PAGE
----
Here’s a quick look at the onboarding flow for Instagram. Users join the ‘Instagram world,’ a huge benefit, and so are willing to share email IDs and link their account with Facebook.
This cognitive bias is based on the theory that people base their decisions on perceived gains. In a nutshell, it means what they will gain from using the app.
An onboarding flow should instantly highlight the benefit that the app offers to its users. Lumosity app, for example, does that in the first screen with crisp copy that efficiently highlights its purpose. For users who are looking at learning through a mobile app, the first screen attracts them and quickly leads them to complete the onboarding action.
Apart from the above mentioned psychological biases, user onboarding experiences should focus on triggering positive emotions in the user.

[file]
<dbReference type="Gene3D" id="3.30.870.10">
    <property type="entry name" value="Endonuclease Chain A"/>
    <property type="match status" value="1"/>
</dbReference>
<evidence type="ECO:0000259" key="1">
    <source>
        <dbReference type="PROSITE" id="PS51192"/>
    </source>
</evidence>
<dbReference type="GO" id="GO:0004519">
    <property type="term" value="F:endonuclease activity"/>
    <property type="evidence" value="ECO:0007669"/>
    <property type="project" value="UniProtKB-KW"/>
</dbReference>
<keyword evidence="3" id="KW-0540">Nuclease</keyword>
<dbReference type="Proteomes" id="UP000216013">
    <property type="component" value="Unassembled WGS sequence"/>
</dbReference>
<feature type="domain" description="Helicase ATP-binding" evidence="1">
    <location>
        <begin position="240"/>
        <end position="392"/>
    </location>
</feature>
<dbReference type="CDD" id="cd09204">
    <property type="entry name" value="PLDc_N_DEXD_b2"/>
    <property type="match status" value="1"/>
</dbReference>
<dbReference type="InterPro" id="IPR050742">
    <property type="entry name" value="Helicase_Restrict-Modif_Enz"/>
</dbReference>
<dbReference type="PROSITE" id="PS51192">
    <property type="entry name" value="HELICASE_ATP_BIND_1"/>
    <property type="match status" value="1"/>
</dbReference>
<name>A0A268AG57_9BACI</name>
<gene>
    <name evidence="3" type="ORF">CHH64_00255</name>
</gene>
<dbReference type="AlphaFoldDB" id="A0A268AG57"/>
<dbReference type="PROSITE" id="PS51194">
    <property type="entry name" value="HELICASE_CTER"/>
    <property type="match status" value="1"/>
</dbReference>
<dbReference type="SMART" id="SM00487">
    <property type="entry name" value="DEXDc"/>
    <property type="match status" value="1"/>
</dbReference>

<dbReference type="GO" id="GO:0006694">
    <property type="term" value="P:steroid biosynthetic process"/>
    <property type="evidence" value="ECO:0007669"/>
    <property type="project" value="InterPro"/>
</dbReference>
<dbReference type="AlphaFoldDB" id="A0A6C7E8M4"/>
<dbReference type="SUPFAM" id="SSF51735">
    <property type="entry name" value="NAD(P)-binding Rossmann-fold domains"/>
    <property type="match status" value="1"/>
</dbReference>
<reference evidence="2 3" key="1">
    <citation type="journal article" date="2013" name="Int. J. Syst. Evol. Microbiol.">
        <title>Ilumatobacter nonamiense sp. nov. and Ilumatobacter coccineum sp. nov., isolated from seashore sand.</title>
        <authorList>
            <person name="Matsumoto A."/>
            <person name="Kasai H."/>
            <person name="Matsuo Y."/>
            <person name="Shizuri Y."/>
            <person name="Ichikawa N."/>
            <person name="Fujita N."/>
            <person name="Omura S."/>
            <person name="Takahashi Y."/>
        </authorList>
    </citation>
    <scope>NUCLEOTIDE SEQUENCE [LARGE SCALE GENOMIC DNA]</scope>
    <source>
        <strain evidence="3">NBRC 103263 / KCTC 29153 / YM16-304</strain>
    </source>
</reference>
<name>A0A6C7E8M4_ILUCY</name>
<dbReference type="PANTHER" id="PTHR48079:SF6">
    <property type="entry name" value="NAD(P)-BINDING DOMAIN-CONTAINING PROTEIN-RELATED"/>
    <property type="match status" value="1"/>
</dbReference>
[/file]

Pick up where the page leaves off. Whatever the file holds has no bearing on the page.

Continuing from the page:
Let’s look at mobile app onboarding best practices.
Section 3 – Mobile App Onboarding Best Practices
In order to attain an optimum and well-received onboarding flow, app business can employ a three-step strategy. This three-step strategy involves implementing an action plan before, during and after the onboarding flow.
Pre Onboarding Plan
Before businesses plan an optimum onboarding flow, they need to invest in understanding their users. This will help them clearly identify user goals and how the app can help achieve them. App businesses should know two things clearly – who are their users, and why they want to download their app.
By building well-defined user personas, app businesses can significantly improve their offering. Given that user personas are concrete, specific and detailed, they add authority to decisions pertaining to the onboarding process. A little time spent on the whiteboard can lead to a meaningful onboarding experience.
Localytics has created an amazing piece on how to create actionable app buyer personas. You can read it here.